itsreelygreat Says:

June 1st, 2009 at 8:50 pm

I love most of these!!! My favorite girl name of all time is Aurelia.

mayberry Says:

June 2nd, 2009 at 11:51 am

When I lived in France years ago, I knew a family with all Roman-inspired names: a boy named Romain and three girls named Laetitia, Domitille, and Ostiane.

Nephele Says:

June 2nd, 2009 at 3:02 pm

A Roman-themed family in France! What fun, Mayberry!

“Laetitia” in Latin can mean either “joy” or “fertility.”

The name “Domitille” is clearly a French version of the Latin “Domitilla,” the name of the wife of the Roman emperor Vespasianus and the mother of the emperors Titus and Domitianus.

“Ostiane” is an interesting name. Is a French creation derived from the name of Rome’s great seaport: Ostia Antica?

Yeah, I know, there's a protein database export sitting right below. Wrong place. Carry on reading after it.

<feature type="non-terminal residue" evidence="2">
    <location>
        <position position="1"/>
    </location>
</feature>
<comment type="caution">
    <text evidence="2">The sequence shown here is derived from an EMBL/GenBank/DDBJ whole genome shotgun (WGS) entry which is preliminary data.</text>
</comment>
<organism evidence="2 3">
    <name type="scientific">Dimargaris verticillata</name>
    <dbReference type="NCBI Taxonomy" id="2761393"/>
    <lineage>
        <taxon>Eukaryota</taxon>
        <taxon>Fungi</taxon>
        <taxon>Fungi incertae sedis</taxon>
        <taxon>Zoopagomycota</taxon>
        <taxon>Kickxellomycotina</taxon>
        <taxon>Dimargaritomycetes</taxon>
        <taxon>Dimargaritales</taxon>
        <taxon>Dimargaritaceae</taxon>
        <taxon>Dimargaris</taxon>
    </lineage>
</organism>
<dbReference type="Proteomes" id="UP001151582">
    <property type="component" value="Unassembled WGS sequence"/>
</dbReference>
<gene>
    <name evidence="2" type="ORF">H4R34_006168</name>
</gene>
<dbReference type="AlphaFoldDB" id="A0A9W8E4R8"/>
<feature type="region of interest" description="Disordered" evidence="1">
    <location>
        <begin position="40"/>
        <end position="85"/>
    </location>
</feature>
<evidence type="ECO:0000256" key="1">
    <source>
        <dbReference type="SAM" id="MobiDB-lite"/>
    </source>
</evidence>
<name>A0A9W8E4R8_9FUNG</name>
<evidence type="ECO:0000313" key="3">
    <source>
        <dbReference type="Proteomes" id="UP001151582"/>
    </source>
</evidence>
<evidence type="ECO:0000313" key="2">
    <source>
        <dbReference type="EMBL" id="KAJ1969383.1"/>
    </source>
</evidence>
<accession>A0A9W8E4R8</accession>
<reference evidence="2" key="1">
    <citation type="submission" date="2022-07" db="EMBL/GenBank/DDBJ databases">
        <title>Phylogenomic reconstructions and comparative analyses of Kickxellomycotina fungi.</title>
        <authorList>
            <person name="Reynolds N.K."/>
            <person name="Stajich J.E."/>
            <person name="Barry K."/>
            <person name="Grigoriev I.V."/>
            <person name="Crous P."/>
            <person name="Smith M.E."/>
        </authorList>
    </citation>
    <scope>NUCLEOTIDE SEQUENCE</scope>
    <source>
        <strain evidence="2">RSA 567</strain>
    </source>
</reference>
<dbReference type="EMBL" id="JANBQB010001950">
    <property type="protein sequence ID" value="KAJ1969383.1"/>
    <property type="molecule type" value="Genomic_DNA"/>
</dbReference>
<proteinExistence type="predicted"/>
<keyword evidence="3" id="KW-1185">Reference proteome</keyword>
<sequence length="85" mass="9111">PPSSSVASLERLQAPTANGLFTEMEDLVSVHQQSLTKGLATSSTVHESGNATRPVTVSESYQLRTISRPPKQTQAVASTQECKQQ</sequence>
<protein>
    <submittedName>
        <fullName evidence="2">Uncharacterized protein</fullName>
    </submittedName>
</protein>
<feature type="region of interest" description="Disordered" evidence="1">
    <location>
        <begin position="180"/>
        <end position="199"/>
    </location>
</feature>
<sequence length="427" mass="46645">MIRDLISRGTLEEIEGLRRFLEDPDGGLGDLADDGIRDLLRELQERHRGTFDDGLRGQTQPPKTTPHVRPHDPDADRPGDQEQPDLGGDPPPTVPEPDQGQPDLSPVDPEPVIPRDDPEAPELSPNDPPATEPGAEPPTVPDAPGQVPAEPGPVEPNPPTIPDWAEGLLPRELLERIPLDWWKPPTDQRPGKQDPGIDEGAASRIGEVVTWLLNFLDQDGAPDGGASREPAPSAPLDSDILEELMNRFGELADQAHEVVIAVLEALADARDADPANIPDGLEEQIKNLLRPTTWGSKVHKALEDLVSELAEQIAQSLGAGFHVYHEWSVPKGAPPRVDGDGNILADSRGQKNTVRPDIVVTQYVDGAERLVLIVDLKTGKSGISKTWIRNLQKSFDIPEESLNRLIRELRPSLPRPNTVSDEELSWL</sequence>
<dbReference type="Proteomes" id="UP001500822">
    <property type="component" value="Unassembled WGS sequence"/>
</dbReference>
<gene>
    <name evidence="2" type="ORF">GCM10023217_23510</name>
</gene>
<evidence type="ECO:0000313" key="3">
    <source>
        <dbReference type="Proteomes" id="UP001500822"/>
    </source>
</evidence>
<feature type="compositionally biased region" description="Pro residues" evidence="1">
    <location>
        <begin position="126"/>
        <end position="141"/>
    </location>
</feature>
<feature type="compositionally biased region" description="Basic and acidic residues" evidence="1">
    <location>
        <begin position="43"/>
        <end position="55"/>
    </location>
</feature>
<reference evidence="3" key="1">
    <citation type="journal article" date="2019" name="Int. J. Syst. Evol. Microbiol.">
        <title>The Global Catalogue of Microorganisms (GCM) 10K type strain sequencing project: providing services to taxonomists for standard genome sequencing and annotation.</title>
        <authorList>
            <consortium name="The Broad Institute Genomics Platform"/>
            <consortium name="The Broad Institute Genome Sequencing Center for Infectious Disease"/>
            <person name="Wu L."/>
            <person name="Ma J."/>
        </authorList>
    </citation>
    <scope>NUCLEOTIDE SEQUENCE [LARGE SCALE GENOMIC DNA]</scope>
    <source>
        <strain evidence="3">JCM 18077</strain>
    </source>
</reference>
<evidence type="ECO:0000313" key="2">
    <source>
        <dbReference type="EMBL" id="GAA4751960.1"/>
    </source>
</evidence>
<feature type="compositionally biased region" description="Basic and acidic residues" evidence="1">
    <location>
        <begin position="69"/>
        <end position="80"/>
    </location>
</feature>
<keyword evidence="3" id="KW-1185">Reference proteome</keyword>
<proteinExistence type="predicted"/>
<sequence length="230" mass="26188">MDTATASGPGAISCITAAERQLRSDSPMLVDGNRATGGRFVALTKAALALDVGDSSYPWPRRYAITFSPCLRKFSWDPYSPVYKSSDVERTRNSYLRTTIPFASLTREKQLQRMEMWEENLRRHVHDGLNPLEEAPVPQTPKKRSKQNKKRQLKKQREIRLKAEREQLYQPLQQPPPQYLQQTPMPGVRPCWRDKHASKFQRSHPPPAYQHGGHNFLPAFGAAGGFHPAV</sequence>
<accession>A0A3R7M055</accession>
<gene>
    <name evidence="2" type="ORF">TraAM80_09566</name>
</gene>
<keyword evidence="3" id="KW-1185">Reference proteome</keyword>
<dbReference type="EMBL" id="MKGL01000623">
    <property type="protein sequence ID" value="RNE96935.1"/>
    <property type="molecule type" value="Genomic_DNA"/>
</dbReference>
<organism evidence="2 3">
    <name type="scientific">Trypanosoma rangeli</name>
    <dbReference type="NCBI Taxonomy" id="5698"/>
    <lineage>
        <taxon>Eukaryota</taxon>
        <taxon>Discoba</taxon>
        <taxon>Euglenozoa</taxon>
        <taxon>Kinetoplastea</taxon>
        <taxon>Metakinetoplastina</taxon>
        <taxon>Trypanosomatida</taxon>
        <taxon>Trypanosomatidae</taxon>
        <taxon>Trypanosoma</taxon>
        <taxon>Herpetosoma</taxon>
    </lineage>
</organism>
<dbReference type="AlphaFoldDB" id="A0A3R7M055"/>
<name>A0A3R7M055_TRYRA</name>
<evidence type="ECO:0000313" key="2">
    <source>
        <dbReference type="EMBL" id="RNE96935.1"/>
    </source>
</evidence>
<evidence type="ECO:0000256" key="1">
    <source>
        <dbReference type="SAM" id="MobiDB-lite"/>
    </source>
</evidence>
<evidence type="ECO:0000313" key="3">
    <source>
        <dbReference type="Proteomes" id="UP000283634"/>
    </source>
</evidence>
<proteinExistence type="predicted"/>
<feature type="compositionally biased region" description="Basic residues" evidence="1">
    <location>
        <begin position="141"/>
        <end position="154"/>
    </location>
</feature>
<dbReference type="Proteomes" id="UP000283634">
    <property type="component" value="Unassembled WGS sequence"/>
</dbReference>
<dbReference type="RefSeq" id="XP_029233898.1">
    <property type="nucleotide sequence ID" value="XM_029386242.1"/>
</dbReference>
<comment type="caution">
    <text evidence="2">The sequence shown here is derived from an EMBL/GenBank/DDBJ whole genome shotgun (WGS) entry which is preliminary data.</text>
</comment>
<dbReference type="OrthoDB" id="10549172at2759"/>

mayberry Says:

June 2nd, 2009 at 11:19 pm

I am not sure (re Ostiane). Have never heard it before or since. Those last two were twins, BTW, and their nicknames–just used occasionally, within the family–were Tilou and Zaza. Don’t you love it?!

abbey Says:

June 3rd, 2009 at 4:28 am

Wow, I’m always told Octavia is far too ‘over the top and pretentious’ to use on an actual child – it surprises me to see a few people here who also have it as their top name. I would love to have an Octavia, but it seems we have boys every time 🙂

I like the idea of resurrecting some of these grander names. How is it that parents are now considered pretentious for using strong names with big meanings? Society has gone towards hyper-feminine names for girls and trendy or ‘cool’ names for boys. I love these ancient classics and know of a recently born Aurelia!

I LOVE this blog!

Lynn Says:

June 4th, 2009 at 11:06 am

When my youngest was born and my hubby reversed his decision on Jemima (AFTER she was born and named) I tried to find something that Jemma/Gemma could be short for. I hit upon the name of the Gemellian family, in Latin: la familia Gemelliana. The actual surname noun form is Gemellia.

Nephele Says:

June 4th, 2009 at 1:54 pm